The CEO of Wal-Mart is a big job. The company's annual revenue exceeds $370 billion -- greater than the GDP of all but the 20 largest economies in the world. Each week nearly 200 million people walk into a Wal-Mart store. The products on Wal-Mart's shelves originate from over 60,000 suppliers around the globe. As a result, the company has an enormous environmental impact.
In 2005, Lee Scott laid out three bold environmental goals for Wal-Mart: Create zero waste, be supplied by 100 percent renewable energy and sell sustainable products. Environmental Defense Fund (EDF) and other organizations recognized this historic opportunity to work with the world's largest retailer to help it reach these impressive goals. If Wal-Mart is successful in meeting these goals, we will accomplish nothing short of a radical transformation of supply chains worldwide.
The ultimate success or failure of Wal-Mart's sustainability efforts will likely be formed during the tenure of Duke as CEO. Given the seriousness of the climate crisis today, failure is not an option. Working with groups such as EDF, Wal-Mart must dramatically reduce the level of emissions being poured into the atmosphere from the manufacturing and transport of the products it sources. At the same time, we must encourage Wal-Mart -- and other companies of its size -- to push for innovative, environmentally-sound technologies and products that will revitalize our failing economy, getting us back on the road to growth.
The good news is that Wal-Mart has made some praiseworthy progress in the past few years. The company has set impressive goals for the efficiency of its fleet and stores, jumpstarted the market for compact florescent light-bulbs, squeezed liquid laundry detergent into more compact packaging and laid the groundwork to drastically reduce plastic bag waste. Wal-Mart has also built a strong team of associates working to meet Scott's goals and has started asking questions about the environmental footprints of its products. We are also heartened by Duke's leadership on this issue to date, as illustrated by the powerful talk he gave to Chinese suppliers last fall, urging them to face up to their environmental responsibilities.
But there is still a long road ahead. Wal-Mart's growth means that its greenhouse gas footprint continues to increase. Some products on Wal-Mart's shelves contain chemicals that could harm human health or the environment or for which safer substitutes exist. And suppliers from China and other developing economies spew ever-increasing amounts of toxins into their local environments, contributing to respiratory ailments among local populations.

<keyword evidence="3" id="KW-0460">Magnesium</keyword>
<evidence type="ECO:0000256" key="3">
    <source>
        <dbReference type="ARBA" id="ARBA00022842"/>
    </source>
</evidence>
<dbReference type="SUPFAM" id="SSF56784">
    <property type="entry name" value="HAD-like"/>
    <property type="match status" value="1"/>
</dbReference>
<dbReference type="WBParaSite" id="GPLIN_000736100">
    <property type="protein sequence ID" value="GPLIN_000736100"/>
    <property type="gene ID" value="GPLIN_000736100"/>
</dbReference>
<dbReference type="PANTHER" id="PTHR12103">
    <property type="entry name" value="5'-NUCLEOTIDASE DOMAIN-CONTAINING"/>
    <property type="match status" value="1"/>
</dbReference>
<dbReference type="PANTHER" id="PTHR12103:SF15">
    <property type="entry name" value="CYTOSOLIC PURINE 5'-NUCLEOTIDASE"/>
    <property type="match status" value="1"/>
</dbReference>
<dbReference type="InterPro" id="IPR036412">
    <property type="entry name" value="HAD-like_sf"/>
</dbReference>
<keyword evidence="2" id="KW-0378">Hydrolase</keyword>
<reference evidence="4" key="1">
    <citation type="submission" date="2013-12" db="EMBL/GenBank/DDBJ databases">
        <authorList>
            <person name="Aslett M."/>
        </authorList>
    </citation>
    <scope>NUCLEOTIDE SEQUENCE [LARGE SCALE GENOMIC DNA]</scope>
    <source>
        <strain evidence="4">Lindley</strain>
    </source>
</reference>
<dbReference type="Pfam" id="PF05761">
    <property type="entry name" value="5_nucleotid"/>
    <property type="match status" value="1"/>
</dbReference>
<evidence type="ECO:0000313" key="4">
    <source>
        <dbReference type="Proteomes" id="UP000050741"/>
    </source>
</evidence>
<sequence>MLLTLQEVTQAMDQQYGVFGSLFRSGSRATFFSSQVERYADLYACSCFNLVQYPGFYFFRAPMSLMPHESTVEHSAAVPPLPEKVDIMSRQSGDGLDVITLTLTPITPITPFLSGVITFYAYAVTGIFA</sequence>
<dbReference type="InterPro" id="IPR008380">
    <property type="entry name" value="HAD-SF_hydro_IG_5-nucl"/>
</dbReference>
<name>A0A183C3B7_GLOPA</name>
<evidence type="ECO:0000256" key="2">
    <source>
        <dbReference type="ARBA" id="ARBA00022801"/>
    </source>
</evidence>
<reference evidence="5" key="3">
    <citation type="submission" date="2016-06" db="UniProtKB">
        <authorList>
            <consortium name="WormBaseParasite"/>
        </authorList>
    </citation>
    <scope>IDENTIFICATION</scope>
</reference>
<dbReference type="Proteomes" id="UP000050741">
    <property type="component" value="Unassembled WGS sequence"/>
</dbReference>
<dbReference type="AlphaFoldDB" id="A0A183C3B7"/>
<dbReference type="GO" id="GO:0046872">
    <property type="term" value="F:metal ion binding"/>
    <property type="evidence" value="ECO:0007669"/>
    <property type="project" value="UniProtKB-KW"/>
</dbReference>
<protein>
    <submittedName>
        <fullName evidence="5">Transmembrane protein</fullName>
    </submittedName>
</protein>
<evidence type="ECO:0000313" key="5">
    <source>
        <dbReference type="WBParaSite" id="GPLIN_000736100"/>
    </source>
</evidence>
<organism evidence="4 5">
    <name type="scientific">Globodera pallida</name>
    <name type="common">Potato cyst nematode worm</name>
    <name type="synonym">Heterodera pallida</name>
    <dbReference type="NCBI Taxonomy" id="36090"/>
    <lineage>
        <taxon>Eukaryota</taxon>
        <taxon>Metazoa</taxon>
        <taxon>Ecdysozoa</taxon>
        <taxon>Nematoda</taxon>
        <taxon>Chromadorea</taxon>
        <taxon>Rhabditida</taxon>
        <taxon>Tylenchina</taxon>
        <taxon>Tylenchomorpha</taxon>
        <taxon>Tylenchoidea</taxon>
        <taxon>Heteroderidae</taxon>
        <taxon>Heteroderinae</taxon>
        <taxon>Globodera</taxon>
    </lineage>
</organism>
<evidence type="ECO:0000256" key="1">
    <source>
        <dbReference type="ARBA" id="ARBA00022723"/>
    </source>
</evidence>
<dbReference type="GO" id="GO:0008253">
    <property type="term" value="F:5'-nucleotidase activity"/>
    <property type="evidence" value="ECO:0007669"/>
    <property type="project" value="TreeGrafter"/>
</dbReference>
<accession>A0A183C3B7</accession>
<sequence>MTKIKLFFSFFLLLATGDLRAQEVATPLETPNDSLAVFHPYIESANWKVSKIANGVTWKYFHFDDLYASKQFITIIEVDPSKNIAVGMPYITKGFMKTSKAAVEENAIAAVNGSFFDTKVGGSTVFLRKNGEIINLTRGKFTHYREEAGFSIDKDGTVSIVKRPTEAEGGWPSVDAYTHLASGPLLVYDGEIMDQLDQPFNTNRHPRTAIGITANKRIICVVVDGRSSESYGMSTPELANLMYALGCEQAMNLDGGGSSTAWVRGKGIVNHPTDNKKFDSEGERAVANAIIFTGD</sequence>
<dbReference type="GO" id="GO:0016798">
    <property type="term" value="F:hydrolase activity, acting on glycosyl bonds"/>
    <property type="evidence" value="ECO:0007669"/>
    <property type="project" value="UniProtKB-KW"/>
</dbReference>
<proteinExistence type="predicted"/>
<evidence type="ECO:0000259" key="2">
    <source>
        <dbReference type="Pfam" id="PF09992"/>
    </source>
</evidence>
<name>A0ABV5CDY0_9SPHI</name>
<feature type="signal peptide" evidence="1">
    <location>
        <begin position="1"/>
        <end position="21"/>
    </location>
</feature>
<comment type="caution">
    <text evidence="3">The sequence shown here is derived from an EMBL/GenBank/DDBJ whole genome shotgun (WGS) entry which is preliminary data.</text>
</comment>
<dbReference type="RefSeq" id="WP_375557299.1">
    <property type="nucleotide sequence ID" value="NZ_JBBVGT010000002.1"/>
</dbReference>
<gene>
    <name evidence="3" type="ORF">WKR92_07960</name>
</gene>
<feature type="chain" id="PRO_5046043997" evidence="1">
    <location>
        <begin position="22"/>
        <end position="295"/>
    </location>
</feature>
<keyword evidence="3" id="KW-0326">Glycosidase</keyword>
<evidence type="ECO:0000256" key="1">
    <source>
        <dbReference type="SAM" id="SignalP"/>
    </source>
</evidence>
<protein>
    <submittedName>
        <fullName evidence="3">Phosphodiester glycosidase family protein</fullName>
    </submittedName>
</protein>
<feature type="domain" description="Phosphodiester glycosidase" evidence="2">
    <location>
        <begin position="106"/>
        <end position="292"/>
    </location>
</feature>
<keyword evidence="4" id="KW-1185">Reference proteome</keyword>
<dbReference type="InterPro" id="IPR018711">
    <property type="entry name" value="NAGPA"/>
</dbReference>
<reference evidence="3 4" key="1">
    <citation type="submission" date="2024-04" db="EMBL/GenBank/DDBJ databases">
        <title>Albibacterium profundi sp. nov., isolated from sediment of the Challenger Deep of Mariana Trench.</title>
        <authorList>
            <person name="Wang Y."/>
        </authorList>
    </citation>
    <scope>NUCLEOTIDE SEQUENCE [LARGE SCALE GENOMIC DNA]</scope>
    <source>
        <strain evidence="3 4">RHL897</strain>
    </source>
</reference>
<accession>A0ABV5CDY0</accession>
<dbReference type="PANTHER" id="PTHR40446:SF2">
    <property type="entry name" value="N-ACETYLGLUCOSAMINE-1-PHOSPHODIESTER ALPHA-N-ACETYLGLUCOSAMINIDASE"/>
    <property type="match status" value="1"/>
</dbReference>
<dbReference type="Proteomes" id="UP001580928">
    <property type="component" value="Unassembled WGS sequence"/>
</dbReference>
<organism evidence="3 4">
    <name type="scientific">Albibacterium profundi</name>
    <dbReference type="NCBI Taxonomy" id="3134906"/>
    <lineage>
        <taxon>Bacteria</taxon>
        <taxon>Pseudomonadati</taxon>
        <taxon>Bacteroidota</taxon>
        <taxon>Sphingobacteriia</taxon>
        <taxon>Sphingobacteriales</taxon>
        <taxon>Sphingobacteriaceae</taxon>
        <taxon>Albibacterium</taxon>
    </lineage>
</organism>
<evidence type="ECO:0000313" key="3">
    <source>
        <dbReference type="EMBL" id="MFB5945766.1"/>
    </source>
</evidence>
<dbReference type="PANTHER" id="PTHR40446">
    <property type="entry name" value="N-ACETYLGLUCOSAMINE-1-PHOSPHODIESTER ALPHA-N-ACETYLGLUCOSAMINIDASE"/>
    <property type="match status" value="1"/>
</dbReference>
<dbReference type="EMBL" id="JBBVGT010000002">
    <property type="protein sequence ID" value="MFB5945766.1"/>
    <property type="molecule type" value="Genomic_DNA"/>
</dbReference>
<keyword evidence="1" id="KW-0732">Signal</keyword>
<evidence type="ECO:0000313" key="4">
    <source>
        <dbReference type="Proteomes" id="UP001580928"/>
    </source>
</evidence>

To address these and other environmental threats, Wal-Mart can take important, concrete steps now. Most immediately, the company must make a commitment to reduce the greenhouse gas pollution from its operations and its network of suppliers. Equally urgent, Wal-Mart must establish a system for comprehensively evaluating the environmental and life-cycle impacts of its products.
Wal-Mart can ultimately meet the three bold goals proclaimed by Scott, but it will take a strong, determined effort by all Wal-Mart associates and an unwavering commitment by Duke. Many suppliers and groups such as EDF stand ready to work collaboratively with Wal-Mart to ensure a cleaner planet, a healthier population, and high-quality affordable goods Product by product, innovation by innovation, we commit to working with Duke both as Wal-Mart's chief executive officer and chief environmental officer. In doing so, we can put this small town transition of power to work for us all.
Gwen Ruta, vice president for Corporate Partnerships at Environmental Defense Fund, spearheads its work with leading multinational companies to develop innovative, business-based solutions to environmental challenges and to drive change through the corporate value chain.